Reflections on Eid, after lockdown


Farhina Islam, a member of our community shared her experiences of Eid during lockdown, and as a carer. We asked Farhina if she would like to reflect on 2020 and how Eid will be different again this year (2021). Farhina has found many benefits from both sharing her story last year but also how in some strange way, isolation has brought people together in new ways.


Read Farhina's previous blog here.



Ramadan one year on what happened?


So much is similar and much has changed since the last blog. I remember that after sharing the blog, my mother and I received offers of help the very same day. From carer friends who had no idea of our struggles to get desi/ethnic groceries.


One friend took pictures of the green bay leaves and fragrant spices she could drop by, another tried to find Bottled gourd at Sainsbury's. Another drove across the city with the Moori etc (puffed rice). We were utterly overwhelmed with the kindness.


My elderly father instead of one week, got stuck for six months as international flights were cancelled. He cried when he read the reference to him. He said “it made me determined to stay healthy and get back”.


We've prayed for so many in India, Bangladesh, Brazil and beyond who were rapidly losing many family members.


Sharing my story allowed a conversation on what an unpaid carer was, the access to support calls and cuppas.


A few friends realised that the caring they did out of duty as a son or daughter was “actually being a carer” and started their own learning of blue badges and carers credit. No one had previously told them they were carers or mentioned they were eligible for support.


A deaf friend is a teacher at a deaf Islamic school, they have embraced the zooms this year with lectures each week in Ramadan. She sends out thought-provoking comments and links to classes and in her status updates, which I have enjoyed and would never have been part of.


Caring for two in these times has its own challenges. Juggling my time, and adapting to many video hospital appointments. It has been wonderful helping my mother with the crispy golden courgette pakoras though.


I realised I had not adjusted to seeing people whilst since I've been caring in isolation for so long. My granddaughter (in Asian terms) or my first cousin twice removed (in English terms) is four years old was so pleased to see me, that she ran around outside giggling in circles, and then rushed over and gave me a clamping hug around my legs. It made me jump!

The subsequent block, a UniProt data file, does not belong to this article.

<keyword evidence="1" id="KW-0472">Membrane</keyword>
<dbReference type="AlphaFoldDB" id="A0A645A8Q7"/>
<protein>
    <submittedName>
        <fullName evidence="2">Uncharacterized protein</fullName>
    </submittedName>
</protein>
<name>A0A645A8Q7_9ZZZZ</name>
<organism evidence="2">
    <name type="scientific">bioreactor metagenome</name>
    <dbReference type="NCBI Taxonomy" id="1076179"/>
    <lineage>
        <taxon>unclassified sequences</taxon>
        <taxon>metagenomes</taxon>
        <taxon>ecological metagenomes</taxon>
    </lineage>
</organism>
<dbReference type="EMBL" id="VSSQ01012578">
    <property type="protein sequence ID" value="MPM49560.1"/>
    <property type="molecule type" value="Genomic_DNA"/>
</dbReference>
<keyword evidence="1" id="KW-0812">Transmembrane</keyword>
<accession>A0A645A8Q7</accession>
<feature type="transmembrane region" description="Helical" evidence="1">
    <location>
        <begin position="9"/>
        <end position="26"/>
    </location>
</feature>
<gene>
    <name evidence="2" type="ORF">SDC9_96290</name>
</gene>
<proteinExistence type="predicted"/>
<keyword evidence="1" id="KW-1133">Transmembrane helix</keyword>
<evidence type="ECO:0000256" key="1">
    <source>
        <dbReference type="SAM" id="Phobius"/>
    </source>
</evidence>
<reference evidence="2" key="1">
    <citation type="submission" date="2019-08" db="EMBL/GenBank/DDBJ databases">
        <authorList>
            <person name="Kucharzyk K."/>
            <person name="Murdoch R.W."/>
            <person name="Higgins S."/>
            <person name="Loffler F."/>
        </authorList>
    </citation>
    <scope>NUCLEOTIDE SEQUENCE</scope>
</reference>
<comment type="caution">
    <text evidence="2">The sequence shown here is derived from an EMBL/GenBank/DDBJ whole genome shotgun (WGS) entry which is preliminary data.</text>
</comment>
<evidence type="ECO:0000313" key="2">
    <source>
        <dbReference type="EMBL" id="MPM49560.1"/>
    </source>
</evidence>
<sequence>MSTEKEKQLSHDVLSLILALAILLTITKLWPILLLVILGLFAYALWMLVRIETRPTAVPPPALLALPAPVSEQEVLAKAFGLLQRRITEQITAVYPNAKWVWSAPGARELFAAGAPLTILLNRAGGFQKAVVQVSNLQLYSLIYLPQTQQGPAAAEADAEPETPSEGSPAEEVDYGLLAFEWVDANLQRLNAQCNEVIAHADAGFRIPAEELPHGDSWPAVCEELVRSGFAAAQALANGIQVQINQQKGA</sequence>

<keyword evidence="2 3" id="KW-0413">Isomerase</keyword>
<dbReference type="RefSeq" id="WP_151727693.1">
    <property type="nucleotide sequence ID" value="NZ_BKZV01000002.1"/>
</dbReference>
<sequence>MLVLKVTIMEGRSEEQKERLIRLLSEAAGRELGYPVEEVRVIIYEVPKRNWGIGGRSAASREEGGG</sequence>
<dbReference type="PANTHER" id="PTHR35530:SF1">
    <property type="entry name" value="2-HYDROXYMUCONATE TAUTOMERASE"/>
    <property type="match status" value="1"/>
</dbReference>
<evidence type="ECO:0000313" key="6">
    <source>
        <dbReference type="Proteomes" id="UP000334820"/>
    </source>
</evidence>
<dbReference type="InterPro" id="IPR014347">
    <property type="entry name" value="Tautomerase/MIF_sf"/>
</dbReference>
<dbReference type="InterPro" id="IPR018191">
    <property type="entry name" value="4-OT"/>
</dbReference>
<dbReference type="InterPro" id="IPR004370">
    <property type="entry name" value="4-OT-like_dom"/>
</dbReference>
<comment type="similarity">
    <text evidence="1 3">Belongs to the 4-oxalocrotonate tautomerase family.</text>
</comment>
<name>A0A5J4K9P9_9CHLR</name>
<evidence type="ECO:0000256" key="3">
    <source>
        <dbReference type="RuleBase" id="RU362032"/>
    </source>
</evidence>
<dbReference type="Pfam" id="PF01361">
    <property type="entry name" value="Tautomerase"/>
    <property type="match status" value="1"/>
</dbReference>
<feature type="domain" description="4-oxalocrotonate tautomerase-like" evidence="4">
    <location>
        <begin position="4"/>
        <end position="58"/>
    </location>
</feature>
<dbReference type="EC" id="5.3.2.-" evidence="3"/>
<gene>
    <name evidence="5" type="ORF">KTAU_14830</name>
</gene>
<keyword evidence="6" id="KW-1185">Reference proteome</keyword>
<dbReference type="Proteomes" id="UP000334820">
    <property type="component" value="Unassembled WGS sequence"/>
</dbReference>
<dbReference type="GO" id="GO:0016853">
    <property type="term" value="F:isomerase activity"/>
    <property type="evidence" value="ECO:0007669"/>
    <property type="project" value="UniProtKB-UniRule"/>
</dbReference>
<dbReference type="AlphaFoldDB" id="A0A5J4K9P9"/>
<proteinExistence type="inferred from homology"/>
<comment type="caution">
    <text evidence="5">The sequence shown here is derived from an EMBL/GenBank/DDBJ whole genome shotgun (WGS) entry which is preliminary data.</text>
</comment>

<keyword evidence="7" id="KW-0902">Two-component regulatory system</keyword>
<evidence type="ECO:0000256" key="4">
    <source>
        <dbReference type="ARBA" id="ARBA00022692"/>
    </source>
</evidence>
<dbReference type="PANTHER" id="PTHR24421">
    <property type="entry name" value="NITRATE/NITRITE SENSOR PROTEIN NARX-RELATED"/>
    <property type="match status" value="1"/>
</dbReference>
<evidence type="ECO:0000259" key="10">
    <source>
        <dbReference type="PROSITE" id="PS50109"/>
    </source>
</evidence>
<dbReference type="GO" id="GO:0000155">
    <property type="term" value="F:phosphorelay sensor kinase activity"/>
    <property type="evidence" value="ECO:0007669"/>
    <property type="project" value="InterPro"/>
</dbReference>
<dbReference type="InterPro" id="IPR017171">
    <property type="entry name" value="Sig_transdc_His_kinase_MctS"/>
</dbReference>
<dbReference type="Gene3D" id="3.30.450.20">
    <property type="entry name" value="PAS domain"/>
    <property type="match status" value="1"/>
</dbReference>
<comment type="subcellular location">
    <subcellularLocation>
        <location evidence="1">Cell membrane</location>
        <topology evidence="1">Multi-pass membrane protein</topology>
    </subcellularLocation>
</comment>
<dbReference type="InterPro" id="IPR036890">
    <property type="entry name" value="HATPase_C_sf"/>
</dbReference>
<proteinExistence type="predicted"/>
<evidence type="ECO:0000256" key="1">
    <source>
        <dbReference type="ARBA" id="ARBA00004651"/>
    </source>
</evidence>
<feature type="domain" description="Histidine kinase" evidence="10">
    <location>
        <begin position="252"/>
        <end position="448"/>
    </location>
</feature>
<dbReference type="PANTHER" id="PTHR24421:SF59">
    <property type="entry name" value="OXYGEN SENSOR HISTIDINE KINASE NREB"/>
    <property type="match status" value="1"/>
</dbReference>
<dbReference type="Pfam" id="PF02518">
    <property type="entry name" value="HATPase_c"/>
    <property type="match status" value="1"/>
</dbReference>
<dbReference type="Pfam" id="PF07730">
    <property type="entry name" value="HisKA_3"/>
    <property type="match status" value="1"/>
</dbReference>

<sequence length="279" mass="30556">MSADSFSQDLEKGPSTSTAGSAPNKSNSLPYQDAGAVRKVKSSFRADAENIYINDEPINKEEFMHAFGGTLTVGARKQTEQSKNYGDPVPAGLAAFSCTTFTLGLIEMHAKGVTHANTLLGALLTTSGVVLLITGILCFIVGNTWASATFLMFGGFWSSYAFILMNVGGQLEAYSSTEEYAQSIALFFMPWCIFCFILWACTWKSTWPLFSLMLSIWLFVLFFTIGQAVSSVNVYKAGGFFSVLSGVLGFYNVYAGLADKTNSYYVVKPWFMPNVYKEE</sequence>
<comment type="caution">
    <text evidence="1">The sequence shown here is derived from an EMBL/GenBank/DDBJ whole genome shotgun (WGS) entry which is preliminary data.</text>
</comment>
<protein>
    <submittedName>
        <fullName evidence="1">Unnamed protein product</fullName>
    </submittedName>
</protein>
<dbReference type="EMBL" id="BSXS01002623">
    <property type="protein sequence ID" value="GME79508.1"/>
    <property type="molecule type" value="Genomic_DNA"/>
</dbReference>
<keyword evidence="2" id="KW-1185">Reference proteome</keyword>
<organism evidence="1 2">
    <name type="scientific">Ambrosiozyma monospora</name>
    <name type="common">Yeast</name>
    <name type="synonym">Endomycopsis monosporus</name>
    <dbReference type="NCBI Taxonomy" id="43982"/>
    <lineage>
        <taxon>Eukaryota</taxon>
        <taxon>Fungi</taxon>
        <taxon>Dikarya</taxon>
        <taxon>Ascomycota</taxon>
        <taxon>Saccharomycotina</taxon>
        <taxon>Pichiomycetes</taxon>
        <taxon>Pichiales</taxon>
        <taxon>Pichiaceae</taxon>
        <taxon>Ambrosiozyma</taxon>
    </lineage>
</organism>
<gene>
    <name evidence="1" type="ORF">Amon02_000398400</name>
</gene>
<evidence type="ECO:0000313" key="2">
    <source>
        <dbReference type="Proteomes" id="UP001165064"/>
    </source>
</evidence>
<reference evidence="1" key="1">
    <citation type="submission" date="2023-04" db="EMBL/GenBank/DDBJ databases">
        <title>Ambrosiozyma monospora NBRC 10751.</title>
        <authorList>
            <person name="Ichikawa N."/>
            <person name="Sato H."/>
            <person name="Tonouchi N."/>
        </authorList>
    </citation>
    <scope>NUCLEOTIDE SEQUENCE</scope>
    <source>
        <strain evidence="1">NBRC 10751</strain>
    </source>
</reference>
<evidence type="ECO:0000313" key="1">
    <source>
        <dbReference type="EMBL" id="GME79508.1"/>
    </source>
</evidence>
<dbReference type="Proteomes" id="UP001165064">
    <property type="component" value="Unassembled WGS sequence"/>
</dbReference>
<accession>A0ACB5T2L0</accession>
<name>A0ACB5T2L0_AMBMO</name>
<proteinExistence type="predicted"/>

Last year, I organised two family Eid zooms one on my father's side and one on my mother's side spanning the time zones, almost all of us were in lockdown which made it possible. From Canada, USA, UK, Belgium, Bangladesh, Australia and New Zealand. It was adorable seeing the children pointing to people they had never seen. Amazed to have family across the globe over 50 zoom windows.


"Eid brought us together."


For Eid this year (2021), there are socially distanced congregation prayers in parks. Many festivals have been cancelled again which may resume after the 17th of May. And of course, we can all meet outside in the wind.


However you celebrate Eid this week, extending the invitation out to all with kindness, food, laughter and gratitude to bring us all together. Eid Mubarak.



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Carers' Guide to Respite

Carers' Guide to Lasting Power of Attorney

Carers' Guide to Caring for Someone with a Mental Health Condition


What's next?

We still have virtual cuppas which running from Monday to Friday. Join us for laughs, a fun chat and real deep conversations! If that is too big a step, visit our Facebook community to connect with other unpaid carers.